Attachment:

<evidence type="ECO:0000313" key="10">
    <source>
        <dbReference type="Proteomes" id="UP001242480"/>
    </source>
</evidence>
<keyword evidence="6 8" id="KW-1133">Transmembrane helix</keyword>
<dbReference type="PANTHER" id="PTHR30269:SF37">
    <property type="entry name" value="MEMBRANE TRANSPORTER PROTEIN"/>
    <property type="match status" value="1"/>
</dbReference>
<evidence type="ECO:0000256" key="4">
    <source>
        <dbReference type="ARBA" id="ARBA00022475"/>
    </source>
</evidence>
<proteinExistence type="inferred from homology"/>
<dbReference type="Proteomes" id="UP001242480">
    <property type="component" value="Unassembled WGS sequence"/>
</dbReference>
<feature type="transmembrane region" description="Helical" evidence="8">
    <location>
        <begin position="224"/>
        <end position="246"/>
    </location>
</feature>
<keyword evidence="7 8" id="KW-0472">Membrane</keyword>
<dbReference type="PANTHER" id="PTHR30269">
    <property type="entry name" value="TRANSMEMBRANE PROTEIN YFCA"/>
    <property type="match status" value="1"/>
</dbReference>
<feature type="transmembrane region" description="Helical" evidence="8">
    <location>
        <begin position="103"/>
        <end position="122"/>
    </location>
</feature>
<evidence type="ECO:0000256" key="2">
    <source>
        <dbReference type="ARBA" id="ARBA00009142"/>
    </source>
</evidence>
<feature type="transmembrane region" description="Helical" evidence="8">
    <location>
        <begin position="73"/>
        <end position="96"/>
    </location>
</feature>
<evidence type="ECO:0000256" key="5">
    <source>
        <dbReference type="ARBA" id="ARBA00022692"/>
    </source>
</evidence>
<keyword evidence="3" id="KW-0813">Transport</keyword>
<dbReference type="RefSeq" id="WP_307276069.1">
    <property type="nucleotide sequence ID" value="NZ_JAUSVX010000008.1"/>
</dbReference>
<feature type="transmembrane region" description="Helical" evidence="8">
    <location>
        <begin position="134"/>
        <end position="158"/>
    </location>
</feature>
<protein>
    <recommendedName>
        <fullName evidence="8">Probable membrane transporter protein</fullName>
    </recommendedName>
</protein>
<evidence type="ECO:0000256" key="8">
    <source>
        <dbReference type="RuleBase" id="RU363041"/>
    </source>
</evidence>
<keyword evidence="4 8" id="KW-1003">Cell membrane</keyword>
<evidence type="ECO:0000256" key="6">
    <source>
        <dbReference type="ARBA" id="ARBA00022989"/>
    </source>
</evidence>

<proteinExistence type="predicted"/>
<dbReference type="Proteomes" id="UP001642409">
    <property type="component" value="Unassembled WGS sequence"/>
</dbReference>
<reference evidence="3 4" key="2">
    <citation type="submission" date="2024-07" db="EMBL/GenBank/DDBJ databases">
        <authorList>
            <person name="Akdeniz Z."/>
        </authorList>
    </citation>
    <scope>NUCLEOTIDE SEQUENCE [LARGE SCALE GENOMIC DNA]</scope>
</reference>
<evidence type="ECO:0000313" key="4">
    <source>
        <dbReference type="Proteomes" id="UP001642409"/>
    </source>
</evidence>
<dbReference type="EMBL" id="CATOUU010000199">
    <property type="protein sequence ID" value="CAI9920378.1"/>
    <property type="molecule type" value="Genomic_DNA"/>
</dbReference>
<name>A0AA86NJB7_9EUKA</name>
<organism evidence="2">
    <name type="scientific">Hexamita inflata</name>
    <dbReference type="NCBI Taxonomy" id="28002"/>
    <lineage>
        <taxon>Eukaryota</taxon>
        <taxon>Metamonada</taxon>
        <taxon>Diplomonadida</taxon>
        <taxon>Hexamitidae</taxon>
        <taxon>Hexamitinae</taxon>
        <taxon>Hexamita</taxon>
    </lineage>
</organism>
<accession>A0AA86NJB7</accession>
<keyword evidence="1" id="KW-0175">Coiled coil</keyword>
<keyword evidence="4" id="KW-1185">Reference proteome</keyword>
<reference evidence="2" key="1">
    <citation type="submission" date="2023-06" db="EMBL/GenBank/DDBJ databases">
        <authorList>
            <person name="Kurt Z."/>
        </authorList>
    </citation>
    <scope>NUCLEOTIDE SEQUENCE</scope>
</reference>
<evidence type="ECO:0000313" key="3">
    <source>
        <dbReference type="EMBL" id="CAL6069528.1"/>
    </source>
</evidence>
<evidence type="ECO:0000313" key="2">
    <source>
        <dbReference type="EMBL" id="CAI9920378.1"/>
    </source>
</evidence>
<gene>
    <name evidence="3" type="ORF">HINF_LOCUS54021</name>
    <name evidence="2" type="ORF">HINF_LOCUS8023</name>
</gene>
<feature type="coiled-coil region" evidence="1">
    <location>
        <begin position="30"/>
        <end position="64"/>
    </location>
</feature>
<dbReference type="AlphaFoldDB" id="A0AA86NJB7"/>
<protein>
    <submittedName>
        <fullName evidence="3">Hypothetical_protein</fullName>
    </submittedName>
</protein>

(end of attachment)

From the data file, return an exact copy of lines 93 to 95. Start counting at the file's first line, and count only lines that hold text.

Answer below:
        <dbReference type="Proteomes" id="UP001642409"/>
    </source>
</evidence>